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How Can Tolerance Lead to Addiction?

Substance use disorders, or SUDS, are commonly associated with drug dependence and addiction. Dependence can certainly result in addiction. Many people think of drug dependence as a physical addiction in which the user feels that they need the drug to survive and are addicted to how the specific substance feels in their body. Physical dependence or addiction to drugs or alcohol causes the body to build a tolerance. This means that the body requires larger amounts of the substance to satisfy its cravings. Tolerance, dependence, and addiction are intertwined with substance use disorders, making it critically important to understand the difference between them and how they connect.

Tolerance vs Dependence vs Addiction

While related, tolerance, dependence, and addiction impact the user’s brain and body differently.


Tolerance “happens when a person no longer responds to a drug in the way they did at first. So it takes a higher dose of the drug to achieve the same effect as when the person first used it.” Because tolerance causes people to use more and more drugs to achieve a high, it often can cause them to develop a substance use disorder. A high is caused by increased dopamine and opioid peptide activity in the brain’s reward system after ingesting a substance. When the high wears off, the user experiences a neurochemical reaction that causes the reward function of the brain to settle at below-normal levels. People are then drawn to use the substance again to seek the same high, which is never achieved because tolerance develops.


We can diagnose dependence based on whether a user experiences withdrawal after ending drug use. Withdrawal is “a group of physical and mental symptoms that can range from mild (if the drug is caffeine) to life-threatening (such as alcohol or opioids, including heroin and prescription pain relievers).” To avoid withdrawal, the user continues to use drugs and is in active addiction. Drug dependence can happen even if a user is not intentionally abusing the drug. For example, many patients are prescribed medications that they take every day, and over time they can become dependent. When they stop using, they need professional assistance to avoid withdrawal. There are some cases where individuals who are dependent on a drug do not become addicted.


The main distinction between tolerance, dependence, and addiction is that addiction is classified as a disease. Tolerance, dependence, and addiction can all develop as a result of using drugs or alcohol on a regular and ritualistic basis. Dependence evolves into addiction when “a person keeps using a drug and can’t stop, despite negative consequences from using the drug.” The National Institute on Drug Abuse (NIDA) defines addiction as a chronic, relapsing disorder characterized by:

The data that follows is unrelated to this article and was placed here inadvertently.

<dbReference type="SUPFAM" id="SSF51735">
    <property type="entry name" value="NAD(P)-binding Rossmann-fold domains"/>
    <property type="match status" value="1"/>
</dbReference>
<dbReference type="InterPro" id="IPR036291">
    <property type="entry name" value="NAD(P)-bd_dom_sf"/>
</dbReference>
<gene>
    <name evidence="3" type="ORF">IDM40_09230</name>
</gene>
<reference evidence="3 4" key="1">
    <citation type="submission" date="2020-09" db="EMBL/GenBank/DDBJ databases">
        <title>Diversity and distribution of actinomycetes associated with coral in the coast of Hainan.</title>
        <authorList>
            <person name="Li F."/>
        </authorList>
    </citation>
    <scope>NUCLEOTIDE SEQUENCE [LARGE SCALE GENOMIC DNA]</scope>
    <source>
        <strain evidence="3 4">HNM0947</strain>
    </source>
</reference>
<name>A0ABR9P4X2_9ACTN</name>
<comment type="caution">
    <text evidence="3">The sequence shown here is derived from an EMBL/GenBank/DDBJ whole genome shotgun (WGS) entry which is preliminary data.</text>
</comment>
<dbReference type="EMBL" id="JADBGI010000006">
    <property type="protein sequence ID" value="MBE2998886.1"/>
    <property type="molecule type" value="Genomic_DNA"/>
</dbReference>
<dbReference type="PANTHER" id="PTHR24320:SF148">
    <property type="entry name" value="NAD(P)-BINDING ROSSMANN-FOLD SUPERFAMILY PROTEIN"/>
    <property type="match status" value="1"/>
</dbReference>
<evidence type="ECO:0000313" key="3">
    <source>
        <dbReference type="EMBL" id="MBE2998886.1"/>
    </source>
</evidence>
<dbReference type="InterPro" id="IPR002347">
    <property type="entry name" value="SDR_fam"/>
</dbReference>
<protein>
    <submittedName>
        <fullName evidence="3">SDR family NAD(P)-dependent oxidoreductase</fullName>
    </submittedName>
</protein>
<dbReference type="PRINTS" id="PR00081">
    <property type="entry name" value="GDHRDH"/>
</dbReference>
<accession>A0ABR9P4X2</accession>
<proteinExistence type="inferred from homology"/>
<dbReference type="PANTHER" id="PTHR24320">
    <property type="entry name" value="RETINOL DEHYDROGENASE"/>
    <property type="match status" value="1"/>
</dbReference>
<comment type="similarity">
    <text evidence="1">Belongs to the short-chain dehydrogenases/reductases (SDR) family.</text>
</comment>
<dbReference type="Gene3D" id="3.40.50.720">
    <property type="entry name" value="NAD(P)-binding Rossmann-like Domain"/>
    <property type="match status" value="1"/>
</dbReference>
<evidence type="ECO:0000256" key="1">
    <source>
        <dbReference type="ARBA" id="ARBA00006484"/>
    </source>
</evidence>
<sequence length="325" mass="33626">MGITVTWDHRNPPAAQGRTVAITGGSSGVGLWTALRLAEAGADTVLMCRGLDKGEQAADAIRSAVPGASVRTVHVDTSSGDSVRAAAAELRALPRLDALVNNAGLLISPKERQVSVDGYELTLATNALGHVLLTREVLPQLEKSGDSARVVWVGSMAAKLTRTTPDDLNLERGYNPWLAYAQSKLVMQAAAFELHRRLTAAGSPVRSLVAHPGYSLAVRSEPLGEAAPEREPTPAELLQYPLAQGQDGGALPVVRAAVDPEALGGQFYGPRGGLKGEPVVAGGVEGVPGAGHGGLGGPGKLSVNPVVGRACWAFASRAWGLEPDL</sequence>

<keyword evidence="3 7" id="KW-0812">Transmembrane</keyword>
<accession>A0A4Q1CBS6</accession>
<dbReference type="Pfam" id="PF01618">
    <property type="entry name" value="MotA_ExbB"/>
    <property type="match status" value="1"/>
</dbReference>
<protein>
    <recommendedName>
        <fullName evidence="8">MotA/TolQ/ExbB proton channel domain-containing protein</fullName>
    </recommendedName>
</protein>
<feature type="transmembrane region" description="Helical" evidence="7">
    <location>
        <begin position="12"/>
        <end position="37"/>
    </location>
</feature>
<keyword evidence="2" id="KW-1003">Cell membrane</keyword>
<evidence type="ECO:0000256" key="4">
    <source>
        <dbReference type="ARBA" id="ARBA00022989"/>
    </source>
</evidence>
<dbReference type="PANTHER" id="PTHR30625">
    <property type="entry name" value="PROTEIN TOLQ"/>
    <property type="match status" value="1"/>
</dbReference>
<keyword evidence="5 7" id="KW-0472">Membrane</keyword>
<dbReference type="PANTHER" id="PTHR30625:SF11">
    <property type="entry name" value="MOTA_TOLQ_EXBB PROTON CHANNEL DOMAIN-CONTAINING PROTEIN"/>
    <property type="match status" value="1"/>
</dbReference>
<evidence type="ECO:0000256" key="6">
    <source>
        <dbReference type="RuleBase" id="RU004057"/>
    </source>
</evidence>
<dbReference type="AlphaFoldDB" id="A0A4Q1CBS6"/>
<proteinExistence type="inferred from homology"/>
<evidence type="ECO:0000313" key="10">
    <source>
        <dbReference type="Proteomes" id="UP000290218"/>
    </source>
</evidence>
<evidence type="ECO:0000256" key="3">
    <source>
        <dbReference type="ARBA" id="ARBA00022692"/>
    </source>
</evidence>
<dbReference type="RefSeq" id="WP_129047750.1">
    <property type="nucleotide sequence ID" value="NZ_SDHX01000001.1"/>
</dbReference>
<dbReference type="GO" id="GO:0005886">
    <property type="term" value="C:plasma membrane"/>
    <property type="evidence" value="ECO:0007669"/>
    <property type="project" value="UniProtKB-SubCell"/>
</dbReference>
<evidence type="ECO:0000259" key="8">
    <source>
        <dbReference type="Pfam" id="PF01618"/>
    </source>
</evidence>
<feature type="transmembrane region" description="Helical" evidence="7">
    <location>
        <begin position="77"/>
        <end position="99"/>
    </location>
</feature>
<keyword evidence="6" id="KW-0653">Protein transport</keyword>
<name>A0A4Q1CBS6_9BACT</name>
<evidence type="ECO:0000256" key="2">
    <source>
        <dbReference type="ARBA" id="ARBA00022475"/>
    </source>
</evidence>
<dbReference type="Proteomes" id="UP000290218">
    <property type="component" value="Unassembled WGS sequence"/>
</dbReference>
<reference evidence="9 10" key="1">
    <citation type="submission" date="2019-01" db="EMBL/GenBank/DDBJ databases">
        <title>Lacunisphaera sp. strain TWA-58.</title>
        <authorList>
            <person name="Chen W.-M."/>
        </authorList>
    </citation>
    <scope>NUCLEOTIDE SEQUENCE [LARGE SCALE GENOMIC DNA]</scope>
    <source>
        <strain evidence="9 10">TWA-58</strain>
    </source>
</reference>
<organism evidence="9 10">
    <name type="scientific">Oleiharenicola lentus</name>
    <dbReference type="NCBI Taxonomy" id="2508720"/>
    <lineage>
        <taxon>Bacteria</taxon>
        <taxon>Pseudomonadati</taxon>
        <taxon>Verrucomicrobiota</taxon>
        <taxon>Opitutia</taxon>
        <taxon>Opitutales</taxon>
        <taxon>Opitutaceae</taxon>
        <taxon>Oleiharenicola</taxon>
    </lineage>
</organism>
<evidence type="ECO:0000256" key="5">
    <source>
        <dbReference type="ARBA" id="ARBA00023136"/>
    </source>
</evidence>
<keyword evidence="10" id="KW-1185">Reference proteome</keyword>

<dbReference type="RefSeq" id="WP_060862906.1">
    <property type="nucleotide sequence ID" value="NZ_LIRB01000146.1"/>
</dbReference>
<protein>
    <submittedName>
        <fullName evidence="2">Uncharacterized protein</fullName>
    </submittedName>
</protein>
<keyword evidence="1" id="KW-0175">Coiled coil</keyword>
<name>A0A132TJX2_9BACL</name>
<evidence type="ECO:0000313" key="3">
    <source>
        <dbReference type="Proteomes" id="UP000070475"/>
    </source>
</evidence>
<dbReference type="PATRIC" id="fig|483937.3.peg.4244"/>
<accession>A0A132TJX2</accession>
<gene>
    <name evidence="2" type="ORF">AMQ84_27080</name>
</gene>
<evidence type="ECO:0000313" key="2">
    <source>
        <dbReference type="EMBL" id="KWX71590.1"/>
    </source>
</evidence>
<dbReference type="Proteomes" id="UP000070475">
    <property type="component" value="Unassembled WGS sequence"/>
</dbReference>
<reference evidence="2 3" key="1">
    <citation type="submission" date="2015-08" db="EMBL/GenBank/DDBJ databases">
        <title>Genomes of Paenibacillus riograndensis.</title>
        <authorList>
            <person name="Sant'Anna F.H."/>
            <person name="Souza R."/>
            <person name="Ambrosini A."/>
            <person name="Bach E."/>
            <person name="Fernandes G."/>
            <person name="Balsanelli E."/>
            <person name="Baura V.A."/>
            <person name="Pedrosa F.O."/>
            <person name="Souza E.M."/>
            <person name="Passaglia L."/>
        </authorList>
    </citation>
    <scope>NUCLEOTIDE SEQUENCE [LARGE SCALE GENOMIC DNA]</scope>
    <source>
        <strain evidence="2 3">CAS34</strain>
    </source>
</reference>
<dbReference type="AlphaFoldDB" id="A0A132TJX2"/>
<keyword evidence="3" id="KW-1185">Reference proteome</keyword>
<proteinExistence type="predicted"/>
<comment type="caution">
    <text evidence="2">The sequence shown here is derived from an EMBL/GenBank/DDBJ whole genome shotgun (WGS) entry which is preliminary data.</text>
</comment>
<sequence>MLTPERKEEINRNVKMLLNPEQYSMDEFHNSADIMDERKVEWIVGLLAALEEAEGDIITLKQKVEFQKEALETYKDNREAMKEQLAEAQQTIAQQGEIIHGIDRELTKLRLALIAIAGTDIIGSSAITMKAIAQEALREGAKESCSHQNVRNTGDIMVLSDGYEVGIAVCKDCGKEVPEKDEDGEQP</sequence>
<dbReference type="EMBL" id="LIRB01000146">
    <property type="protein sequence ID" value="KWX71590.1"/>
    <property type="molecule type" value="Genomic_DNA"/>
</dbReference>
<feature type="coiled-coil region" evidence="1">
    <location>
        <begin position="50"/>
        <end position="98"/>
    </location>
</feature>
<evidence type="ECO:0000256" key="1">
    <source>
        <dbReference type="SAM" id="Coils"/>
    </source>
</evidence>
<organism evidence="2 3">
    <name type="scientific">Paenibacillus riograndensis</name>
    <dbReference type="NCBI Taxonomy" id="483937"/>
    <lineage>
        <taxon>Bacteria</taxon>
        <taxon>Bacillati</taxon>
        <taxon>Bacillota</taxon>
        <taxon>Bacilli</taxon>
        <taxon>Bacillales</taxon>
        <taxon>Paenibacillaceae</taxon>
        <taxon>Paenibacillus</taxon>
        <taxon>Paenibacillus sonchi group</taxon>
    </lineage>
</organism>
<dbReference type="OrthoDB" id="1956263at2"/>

• Compulsive drug-seeking
  • Continued use despite negative consequences
  • Lifelong changes in the brain

How Dependence Leads To Addiction

Research conducted by NIDA has shown that “prolonged drug use causes a chemical change in the brain of the addict that alters the brain’s reward system that prompts compulsive drug-seeking in the face of growing consequences.” Experts explain that when substance use continues despite a negative impact on daily function and when the substance use is no longer rewarding, the user’s behavior is referred to as a “pathological pursuit of rewards.” Addiction forms from dependence as a result of chemical alterations in the reward circuits. The American Society of Addiction Medicine (ASAM) states that the pursuit of rewards becomes pathological when the:

  • Reward-seeking becomes compulsive or impulsive
  • The behavior stops being pleasurable
  • The behavior no longer serves as a coping mechanism and no longer provides relief
  • The behavior is no longer a function of choice

The pathological pursuit of rewards in addiction occurs when the user is compelled, despite his or her determination to stop using, to repeat maladaptive behaviors despite the fact that the substance is no longer providing them with any relief and only has negative consequences. In addition to struggling with the compulsions of addiction, the user finds themself in an unavoidable cycle of pain. When we approach addiction with empathy and compassion, it becomes evident that people do not want to be actively addicted.

Seeking Professional Help

Addiction arises when someone continues to use a substance despite the negative consequences. Rarely, a user can depend on a substance and have a high tolerance to it without being addicted. NIDA classifies addiction as both a mental illness and a complex brain disorder, making it imperative to seek professional help to successfully recover.

At Boardwalk Recovery Center, we have a supportive staff composed of certified and credentialed providers who make accurate and comprehensive diagnoses. Please reach out to us if you need help with an addiction or compulsive behavior. We are here to help you in your recovery journey by providing a foundation and safe space to take back control of your behaviors.

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